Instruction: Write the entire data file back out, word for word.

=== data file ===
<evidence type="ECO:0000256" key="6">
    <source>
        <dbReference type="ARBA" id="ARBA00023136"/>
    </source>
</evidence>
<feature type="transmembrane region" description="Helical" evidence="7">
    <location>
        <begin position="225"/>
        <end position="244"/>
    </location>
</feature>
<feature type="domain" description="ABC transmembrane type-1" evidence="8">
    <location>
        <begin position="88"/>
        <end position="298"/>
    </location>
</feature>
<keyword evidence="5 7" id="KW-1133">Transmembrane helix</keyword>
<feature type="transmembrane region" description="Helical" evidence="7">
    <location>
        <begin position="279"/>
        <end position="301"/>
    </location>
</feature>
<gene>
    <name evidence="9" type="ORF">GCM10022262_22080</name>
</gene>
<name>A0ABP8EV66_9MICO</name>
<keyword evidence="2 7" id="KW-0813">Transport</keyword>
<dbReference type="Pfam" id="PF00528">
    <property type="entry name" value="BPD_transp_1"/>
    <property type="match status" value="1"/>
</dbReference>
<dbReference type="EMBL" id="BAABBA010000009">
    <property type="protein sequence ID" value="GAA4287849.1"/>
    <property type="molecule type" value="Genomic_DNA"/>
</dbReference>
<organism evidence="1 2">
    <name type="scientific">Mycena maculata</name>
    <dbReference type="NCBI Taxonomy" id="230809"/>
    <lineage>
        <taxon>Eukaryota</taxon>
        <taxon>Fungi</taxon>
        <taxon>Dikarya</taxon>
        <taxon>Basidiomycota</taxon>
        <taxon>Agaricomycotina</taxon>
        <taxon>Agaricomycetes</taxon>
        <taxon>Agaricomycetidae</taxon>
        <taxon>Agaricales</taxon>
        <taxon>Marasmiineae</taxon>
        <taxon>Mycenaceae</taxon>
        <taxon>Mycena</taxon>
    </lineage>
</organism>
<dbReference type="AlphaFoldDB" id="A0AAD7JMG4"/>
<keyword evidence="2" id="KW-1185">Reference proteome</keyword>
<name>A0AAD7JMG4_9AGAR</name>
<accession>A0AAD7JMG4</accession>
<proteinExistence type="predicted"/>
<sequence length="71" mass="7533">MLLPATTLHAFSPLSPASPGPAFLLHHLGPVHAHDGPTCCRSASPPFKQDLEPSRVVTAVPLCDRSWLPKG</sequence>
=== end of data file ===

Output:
<evidence type="ECO:0000256" key="6">
    <source>
        <dbReference type="ARBA" id="ARBA00023136"/>
    </source>
</evidence>
<feature type="transmembrane region" description="Helical" evidence="7">
    <location>
        <begin position="225"/>
        <end position="244"/>
    </location>
</feature>
<feature type="domain" description="ABC transmembrane type-1" evidence="8">
    <location>
        <begin position="88"/>
        <end position="298"/>
    </location>
</feature>
<keyword evidence="5 7" id="KW-1133">Transmembrane helix</keyword>
<feature type="transmembrane region" description="Helical" evidence="7">
    <location>
        <begin position="279"/>
        <end position="301"/>
    </location>
</feature>
<gene>
    <name evidence="9" type="ORF">GCM10022262_22080</name>
</gene>
<name>A0ABP8EV66_9MICO</name>
<keyword evidence="2 7" id="KW-0813">Transport</keyword>
<dbReference type="Pfam" id="PF00528">
    <property type="entry name" value="BPD_transp_1"/>
    <property type="match status" value="1"/>
</dbReference>
<dbReference type="EMBL" id="BAABBA010000009">
    <property type="protein sequence ID" value="GAA4287849.1"/>
    <property type="molecule type" value="Genomic_DNA"/>
</dbReference>
<organism evidence="1 2">
    <name type="scientific">Mycena maculata</name>
    <dbReference type="NCBI Taxonomy" id="230809"/>
    <lineage>
        <taxon>Eukaryota</taxon>
        <taxon>Fungi</taxon>
        <taxon>Dikarya</taxon>
        <taxon>Basidiomycota</taxon>
        <taxon>Agaricomycotina</taxon>
        <taxon>Agaricomycetes</taxon>
        <taxon>Agaricomycetidae</taxon>
        <taxon>Agaricales</taxon>
        <taxon>Marasmiineae</taxon>
        <taxon>Mycenaceae</taxon>
        <taxon>Mycena</taxon>
    </lineage>
</organism>
<dbReference type="AlphaFoldDB" id="A0AAD7JMG4"/>
<keyword evidence="2" id="KW-1185">Reference proteome</keyword>
<name>A0AAD7JMG4_9AGAR</name>
<accession>A0AAD7JMG4</accession>
<proteinExistence type="predicted"/>
<sequence length="71" mass="7533">MLLPATTLHAFSPLSPASPGPAFLLHHLGPVHAHDGPTCCRSASPPFKQDLEPSRVVTAVPLCDRSWLPKG</sequence>